T Cell Receptor-Dependent and Independent Events During Potent Anti-Viral T Cell Responses

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Document Type

Doctoral Dissertation


Graduate School of Biomedical Sciences, Program in Immunology/Virology


Receptors, Antigen, T-Cell; T-Lymphocytes; Infection; Academic Dissertations; Dissertations, UMMS


The relative contribution of T cell receptor-dependent stimulation versus TcR-independent bystander stimulation in the massive increase in the number of activated proliferating CD8+ T cells seen during acute many acute viral infections is unclear. To determine if this increase was the result of TcR-independent bystander activation and proliferation, anti-viral cytotoxic T lymphocytes were induced in vivo via DNA immunization so that the anti-viral immune response could be examined in the absence of the high levels of cytokines generated during acute infection. After a single immunization with a plasmid encoding the nucleoprotein of the lymphocytic choriomeningitis virus (LCMV) a nearly 2 log10 reduction in viral titers in the spleen was observed 3 days after LCMV infection. After 2 or 3 immunizations a greater that 3 log10 inhibition of viral titers in the spleen was observed, with most animals having no detectable virus. After intracerebral challenge vaccinated animals displayed either protection or enhanced immunopathology leading to accelerated kinetics of death. By limiting dilution analysis LCMV-specific CTL precursors were detected in both the spleen and lymph nodes of vaccinated animals. C57BL/6 mice inoculated with DNA demonstrated an anamnestic CTL response detectable at days 4 after LCMV challenge. However, the numbers of CTL precursors elicited by DNA vaccination was too low to determine if cytokine-mediated TcR-independent bystander activation and proliferation had taken place.

HY-specific TcR-transgenic mice, which have a restricted TcR repertoire, and LCMV-carrier mice, which are tolerant to LCMV, were used to determine the extent of TcR-independent bystander activation and proliferation during acute LCMV infection. LCMV infection of C57BL/6 mice induced CTL that lysed uninfected H-2k and H-2d allogeneic targets, but, LCMV-induced CTL from HY- transgenic mice lysed only the H-2k-expressing cells. The HY-mice generated both anti-H-2k and anti-H-2d CTL in mixed lymphocyte cultures, strongly suggesting that the generation of allospecific CTL during acute LCMV-infection is antigen specific. During the LCMV infection there was blastogenesis of the CDB+ T cell population, but the HY-specific T cells remained small in size, and did not alter their expression of the activation molecules CD44 and MEL-14. In order to examine the potential for bystander stimulation under conditions of a very strong CTL response, T cell chimeras were made between normal and HY-transgenic mice. Even in the context of a normal vicus-induced CTL response, no stimulation of HY -specific T cells was observed, and HY-specific cells were diluted in number by day 9 post-infection. In LCMV-carrier mice in which donor and host T cells could be distinguished by Thy 1 allotypic markers, adoptive transfer of LCMV-immune T cells into LCMV-carrier mice, whose T cells were tolerant to LCMV, resulted in activation and proliferation of donor CDB cells but little or no activation of host CDB+ T cells. These results show that TcR-independent bystander activation of non virus-specific T cells is not a significant component of an anti-viral T cell response and support the hypothesis that the massive polyclonal CTL response to LCMV infection is virus-specific.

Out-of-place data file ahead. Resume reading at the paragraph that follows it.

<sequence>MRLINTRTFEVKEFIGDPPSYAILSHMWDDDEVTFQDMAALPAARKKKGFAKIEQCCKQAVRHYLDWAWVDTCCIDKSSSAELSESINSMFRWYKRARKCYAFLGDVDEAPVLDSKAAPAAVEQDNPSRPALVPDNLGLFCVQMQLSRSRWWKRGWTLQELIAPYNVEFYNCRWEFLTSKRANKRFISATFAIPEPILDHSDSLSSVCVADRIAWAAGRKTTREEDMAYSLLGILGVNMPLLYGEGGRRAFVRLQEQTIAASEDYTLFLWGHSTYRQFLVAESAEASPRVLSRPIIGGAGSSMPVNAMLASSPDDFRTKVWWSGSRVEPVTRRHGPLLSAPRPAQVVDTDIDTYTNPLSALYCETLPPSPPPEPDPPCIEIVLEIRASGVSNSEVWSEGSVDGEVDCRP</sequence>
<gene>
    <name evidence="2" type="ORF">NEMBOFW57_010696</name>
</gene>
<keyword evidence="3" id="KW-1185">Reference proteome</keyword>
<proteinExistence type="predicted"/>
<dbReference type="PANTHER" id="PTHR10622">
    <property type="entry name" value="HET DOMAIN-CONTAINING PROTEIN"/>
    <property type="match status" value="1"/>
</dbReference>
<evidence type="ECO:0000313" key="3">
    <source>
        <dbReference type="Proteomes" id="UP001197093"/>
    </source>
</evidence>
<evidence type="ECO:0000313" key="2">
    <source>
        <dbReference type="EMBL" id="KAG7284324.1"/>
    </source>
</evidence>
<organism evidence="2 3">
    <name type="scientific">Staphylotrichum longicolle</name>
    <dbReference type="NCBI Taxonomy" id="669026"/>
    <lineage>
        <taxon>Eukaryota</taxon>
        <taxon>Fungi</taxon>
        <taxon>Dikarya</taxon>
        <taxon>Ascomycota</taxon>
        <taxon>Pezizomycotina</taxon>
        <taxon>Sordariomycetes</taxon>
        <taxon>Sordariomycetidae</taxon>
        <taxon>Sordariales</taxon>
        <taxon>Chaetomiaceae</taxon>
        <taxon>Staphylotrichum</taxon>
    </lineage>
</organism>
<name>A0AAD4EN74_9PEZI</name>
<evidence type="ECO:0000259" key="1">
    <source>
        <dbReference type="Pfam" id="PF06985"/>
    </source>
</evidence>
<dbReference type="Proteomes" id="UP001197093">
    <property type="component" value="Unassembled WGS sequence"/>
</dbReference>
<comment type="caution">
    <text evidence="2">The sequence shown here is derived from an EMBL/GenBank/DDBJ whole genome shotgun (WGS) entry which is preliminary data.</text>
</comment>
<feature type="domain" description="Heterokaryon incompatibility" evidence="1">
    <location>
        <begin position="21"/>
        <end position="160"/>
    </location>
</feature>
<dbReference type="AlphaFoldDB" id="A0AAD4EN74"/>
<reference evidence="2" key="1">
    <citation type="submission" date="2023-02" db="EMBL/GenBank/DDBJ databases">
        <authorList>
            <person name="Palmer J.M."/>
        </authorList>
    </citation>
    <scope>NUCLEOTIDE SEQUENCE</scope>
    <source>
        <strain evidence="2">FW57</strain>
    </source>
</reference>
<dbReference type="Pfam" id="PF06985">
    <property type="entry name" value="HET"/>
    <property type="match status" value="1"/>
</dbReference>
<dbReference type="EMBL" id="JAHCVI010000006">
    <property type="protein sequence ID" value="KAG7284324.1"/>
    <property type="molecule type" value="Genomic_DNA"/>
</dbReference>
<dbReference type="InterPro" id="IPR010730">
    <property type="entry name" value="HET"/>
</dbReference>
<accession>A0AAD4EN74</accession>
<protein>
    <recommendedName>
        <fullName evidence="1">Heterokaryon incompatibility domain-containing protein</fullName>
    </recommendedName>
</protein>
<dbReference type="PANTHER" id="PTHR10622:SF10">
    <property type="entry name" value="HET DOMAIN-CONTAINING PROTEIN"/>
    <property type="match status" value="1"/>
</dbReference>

T cells activated during potent anti-viral immune responses are sensitized to undergo apoptosis after strong TcR-stimulation in a process known as activation-induced cell death (AICD). To determine if T cells, not participating in the immune response were also subject to AICD, LCMV-carrier mice were used. Using TUNEL flow cytometry, it was shown that after reconstitution of Thy 1.2+ LCMV-carrier mice with spleen cells from Thy 1.1+ LCMV-immune mice, the Thy 1.2+ host T cells which were not specific for the virus and did not proliferate in a bystander fashion, were rendered sensitive to TcR-induced apoptosis in vitro. This bystander sensitization to AICD was shown not to be dependent on the continued presence of activated proliferating donor cells during the in vitro culture period. Bystander sensitization to AICD was not the result of an antigen presenting cell defect, but rather was the result of an in vivo conditioning of the T cells themselves. The mechanism of this sensitization was, at least, partially dependent on the ability of host T cells to respond to IFNγ, and on the expression of Fas ligand on the activated, proliferating donor cells. This bystander sensitization to AICD may explain why memory T cell responses are so poor during acute viral infection and can serve as a potential mechanism for virus-induced immunosuppression.


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